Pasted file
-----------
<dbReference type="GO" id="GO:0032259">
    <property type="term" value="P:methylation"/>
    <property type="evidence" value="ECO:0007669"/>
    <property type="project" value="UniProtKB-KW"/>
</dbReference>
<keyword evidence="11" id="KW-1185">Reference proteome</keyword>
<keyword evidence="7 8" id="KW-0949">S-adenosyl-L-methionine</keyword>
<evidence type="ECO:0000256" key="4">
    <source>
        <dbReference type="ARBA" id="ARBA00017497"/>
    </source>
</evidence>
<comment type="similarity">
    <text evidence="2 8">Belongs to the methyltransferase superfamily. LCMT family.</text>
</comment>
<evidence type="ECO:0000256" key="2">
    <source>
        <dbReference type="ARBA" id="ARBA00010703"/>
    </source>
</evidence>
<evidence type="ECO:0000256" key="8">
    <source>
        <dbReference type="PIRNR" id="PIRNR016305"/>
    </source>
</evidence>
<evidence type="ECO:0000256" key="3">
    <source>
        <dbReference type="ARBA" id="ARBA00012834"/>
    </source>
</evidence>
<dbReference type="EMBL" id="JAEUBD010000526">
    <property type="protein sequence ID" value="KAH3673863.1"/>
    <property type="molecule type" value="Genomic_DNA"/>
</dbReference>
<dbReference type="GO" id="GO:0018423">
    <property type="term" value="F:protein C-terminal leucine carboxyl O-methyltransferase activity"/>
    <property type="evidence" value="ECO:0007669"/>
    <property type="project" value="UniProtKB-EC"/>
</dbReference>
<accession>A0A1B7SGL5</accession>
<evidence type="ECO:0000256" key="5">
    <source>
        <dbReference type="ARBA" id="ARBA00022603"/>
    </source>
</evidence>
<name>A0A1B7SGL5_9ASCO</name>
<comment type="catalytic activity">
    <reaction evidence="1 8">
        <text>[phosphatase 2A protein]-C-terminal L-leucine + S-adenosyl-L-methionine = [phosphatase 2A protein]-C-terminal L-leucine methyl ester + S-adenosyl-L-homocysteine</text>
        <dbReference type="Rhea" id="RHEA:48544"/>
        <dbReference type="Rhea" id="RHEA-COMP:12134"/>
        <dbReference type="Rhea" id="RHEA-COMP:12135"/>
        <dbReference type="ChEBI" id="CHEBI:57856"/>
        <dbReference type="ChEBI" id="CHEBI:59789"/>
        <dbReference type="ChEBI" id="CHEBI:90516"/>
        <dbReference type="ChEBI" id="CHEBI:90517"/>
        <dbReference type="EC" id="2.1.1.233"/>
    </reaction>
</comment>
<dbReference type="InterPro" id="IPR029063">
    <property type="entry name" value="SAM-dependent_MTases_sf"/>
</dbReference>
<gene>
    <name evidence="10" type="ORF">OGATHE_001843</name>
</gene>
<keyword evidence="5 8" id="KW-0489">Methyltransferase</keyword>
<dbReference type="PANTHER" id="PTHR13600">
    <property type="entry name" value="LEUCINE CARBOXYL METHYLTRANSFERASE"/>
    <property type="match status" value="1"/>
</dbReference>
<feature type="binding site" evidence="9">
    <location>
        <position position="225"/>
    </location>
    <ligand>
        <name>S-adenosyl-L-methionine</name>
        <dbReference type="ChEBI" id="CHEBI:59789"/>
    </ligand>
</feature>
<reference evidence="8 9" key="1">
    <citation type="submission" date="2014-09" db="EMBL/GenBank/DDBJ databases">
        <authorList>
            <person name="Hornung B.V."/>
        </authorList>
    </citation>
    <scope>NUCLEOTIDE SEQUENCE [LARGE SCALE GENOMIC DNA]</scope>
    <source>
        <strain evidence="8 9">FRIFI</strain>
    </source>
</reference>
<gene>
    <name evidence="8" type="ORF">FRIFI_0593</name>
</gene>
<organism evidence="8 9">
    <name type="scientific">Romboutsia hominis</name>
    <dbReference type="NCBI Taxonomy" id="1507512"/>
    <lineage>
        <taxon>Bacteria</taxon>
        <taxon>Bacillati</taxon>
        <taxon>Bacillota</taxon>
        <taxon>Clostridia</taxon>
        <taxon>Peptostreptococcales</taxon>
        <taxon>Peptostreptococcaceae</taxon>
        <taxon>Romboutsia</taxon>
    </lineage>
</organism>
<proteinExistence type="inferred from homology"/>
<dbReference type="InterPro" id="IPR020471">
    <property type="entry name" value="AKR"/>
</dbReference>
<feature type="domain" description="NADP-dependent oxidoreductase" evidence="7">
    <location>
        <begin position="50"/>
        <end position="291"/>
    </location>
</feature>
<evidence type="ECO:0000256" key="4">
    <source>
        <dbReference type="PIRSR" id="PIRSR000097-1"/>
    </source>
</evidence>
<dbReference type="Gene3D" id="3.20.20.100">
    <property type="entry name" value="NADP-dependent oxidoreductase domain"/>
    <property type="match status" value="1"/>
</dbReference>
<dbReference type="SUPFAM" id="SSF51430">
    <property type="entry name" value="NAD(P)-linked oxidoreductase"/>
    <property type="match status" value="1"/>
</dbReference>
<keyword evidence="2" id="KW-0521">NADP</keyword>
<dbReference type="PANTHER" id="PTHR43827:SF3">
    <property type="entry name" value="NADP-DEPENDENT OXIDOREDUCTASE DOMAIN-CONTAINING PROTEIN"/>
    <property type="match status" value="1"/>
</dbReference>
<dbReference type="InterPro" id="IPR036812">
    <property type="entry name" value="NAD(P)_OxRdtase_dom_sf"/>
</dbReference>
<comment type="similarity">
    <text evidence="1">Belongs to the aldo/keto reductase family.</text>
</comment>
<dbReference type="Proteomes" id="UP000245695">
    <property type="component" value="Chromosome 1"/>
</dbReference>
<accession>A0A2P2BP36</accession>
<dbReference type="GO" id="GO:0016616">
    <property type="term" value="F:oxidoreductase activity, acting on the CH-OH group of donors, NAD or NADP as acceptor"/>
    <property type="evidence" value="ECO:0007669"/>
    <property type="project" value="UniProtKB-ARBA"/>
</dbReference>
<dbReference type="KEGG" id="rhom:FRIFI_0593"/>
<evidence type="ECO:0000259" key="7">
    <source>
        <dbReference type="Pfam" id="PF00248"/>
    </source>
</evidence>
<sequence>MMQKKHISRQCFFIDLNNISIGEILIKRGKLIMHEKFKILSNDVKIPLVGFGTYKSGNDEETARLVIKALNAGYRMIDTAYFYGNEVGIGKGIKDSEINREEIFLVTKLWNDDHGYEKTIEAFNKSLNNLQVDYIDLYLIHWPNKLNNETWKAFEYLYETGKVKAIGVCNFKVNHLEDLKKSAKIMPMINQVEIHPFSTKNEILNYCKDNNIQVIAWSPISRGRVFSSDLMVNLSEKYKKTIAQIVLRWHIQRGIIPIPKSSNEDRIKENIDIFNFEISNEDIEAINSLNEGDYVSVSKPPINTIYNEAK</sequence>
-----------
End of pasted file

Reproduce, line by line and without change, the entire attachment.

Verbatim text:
<dbReference type="GO" id="GO:0032259">
    <property type="term" value="P:methylation"/>
    <property type="evidence" value="ECO:0007669"/>
    <property type="project" value="UniProtKB-KW"/>
</dbReference>
<keyword evidence="11" id="KW-1185">Reference proteome</keyword>
<keyword evidence="7 8" id="KW-0949">S-adenosyl-L-methionine</keyword>
<evidence type="ECO:0000256" key="4">
    <source>
        <dbReference type="ARBA" id="ARBA00017497"/>
    </source>
</evidence>
<comment type="similarity">
    <text evidence="2 8">Belongs to the methyltransferase superfamily. LCMT family.</text>
</comment>
<evidence type="ECO:0000256" key="2">
    <source>
        <dbReference type="ARBA" id="ARBA00010703"/>
    </source>
</evidence>
<evidence type="ECO:0000256" key="8">
    <source>
        <dbReference type="PIRNR" id="PIRNR016305"/>
    </source>
</evidence>
<evidence type="ECO:0000256" key="3">
    <source>
        <dbReference type="ARBA" id="ARBA00012834"/>
    </source>
</evidence>
<dbReference type="EMBL" id="JAEUBD010000526">
    <property type="protein sequence ID" value="KAH3673863.1"/>
    <property type="molecule type" value="Genomic_DNA"/>
</dbReference>
<dbReference type="GO" id="GO:0018423">
    <property type="term" value="F:protein C-terminal leucine carboxyl O-methyltransferase activity"/>
    <property type="evidence" value="ECO:0007669"/>
    <property type="project" value="UniProtKB-EC"/>
</dbReference>
<accession>A0A1B7SGL5</accession>
<evidence type="ECO:0000256" key="5">
    <source>
        <dbReference type="ARBA" id="ARBA00022603"/>
    </source>
</evidence>
<name>A0A1B7SGL5_9ASCO</name>
<comment type="catalytic activity">
    <reaction evidence="1 8">
        <text>[phosphatase 2A protein]-C-terminal L-leucine + S-adenosyl-L-methionine = [phosphatase 2A protein]-C-terminal L-leucine methyl ester + S-adenosyl-L-homocysteine</text>
        <dbReference type="Rhea" id="RHEA:48544"/>
        <dbReference type="Rhea" id="RHEA-COMP:12134"/>
        <dbReference type="Rhea" id="RHEA-COMP:12135"/>
        <dbReference type="ChEBI" id="CHEBI:57856"/>
        <dbReference type="ChEBI" id="CHEBI:59789"/>
        <dbReference type="ChEBI" id="CHEBI:90516"/>
        <dbReference type="ChEBI" id="CHEBI:90517"/>
        <dbReference type="EC" id="2.1.1.233"/>
    </reaction>
</comment>
<dbReference type="InterPro" id="IPR029063">
    <property type="entry name" value="SAM-dependent_MTases_sf"/>
</dbReference>
<gene>
    <name evidence="10" type="ORF">OGATHE_001843</name>
</gene>
<keyword evidence="5 8" id="KW-0489">Methyltransferase</keyword>
<dbReference type="PANTHER" id="PTHR13600">
    <property type="entry name" value="LEUCINE CARBOXYL METHYLTRANSFERASE"/>
    <property type="match status" value="1"/>
</dbReference>
<feature type="binding site" evidence="9">
    <location>
        <position position="225"/>
    </location>
    <ligand>
        <name>S-adenosyl-L-methionine</name>
        <dbReference type="ChEBI" id="CHEBI:59789"/>
    </ligand>
</feature>
<reference evidence="8 9" key="1">
    <citation type="submission" date="2014-09" db="EMBL/GenBank/DDBJ databases">
        <authorList>
            <person name="Hornung B.V."/>
        </authorList>
    </citation>
    <scope>NUCLEOTIDE SEQUENCE [LARGE SCALE GENOMIC DNA]</scope>
    <source>
        <strain evidence="8 9">FRIFI</strain>
    </source>
</reference>
<gene>
    <name evidence="8" type="ORF">FRIFI_0593</name>
</gene>
<organism evidence="8 9">
    <name type="scientific">Romboutsia hominis</name>
    <dbReference type="NCBI Taxonomy" id="1507512"/>
    <lineage>
        <taxon>Bacteria</taxon>
        <taxon>Bacillati</taxon>
        <taxon>Bacillota</taxon>
        <taxon>Clostridia</taxon>
        <taxon>Peptostreptococcales</taxon>
        <taxon>Peptostreptococcaceae</taxon>
        <taxon>Romboutsia</taxon>
    </lineage>
</organism>
<proteinExistence type="inferred from homology"/>
<dbReference type="InterPro" id="IPR020471">
    <property type="entry name" value="AKR"/>
</dbReference>
<feature type="domain" description="NADP-dependent oxidoreductase" evidence="7">
    <location>
        <begin position="50"/>
        <end position="291"/>
    </location>
</feature>
<evidence type="ECO:0000256" key="4">
    <source>
        <dbReference type="PIRSR" id="PIRSR000097-1"/>
    </source>
</evidence>
<dbReference type="Gene3D" id="3.20.20.100">
    <property type="entry name" value="NADP-dependent oxidoreductase domain"/>
    <property type="match status" value="1"/>
</dbReference>
<dbReference type="SUPFAM" id="SSF51430">
    <property type="entry name" value="NAD(P)-linked oxidoreductase"/>
    <property type="match status" value="1"/>
</dbReference>
<keyword evidence="2" id="KW-0521">NADP</keyword>
<dbReference type="PANTHER" id="PTHR43827:SF3">
    <property type="entry name" value="NADP-DEPENDENT OXIDOREDUCTASE DOMAIN-CONTAINING PROTEIN"/>
    <property type="match status" value="1"/>
</dbReference>
<dbReference type="InterPro" id="IPR036812">
    <property type="entry name" value="NAD(P)_OxRdtase_dom_sf"/>
</dbReference>
<comment type="similarity">
    <text evidence="1">Belongs to the aldo/keto reductase family.</text>
</comment>
<dbReference type="Proteomes" id="UP000245695">
    <property type="component" value="Chromosome 1"/>
</dbReference>
<accession>A0A2P2BP36</accession>
<dbReference type="GO" id="GO:0016616">
    <property type="term" value="F:oxidoreductase activity, acting on the CH-OH group of donors, NAD or NADP as acceptor"/>
    <property type="evidence" value="ECO:0007669"/>
    <property type="project" value="UniProtKB-ARBA"/>
</dbReference>
<dbReference type="KEGG" id="rhom:FRIFI_0593"/>
<evidence type="ECO:0000259" key="7">
    <source>
        <dbReference type="Pfam" id="PF00248"/>
    </source>
</evidence>
<sequence>MMQKKHISRQCFFIDLNNISIGEILIKRGKLIMHEKFKILSNDVKIPLVGFGTYKSGNDEETARLVIKALNAGYRMIDTAYFYGNEVGIGKGIKDSEINREEIFLVTKLWNDDHGYEKTIEAFNKSLNNLQVDYIDLYLIHWPNKLNNETWKAFEYLYETGKVKAIGVCNFKVNHLEDLKKSAKIMPMINQVEIHPFSTKNEILNYCKDNNIQVIAWSPISRGRVFSSDLMVNLSEKYKKTIAQIVLRWHIQRGIIPIPKSSNEDRIKENIDIFNFEISNEDIEAINSLNEGDYVSVSKPPINTIYNEAK</sequence>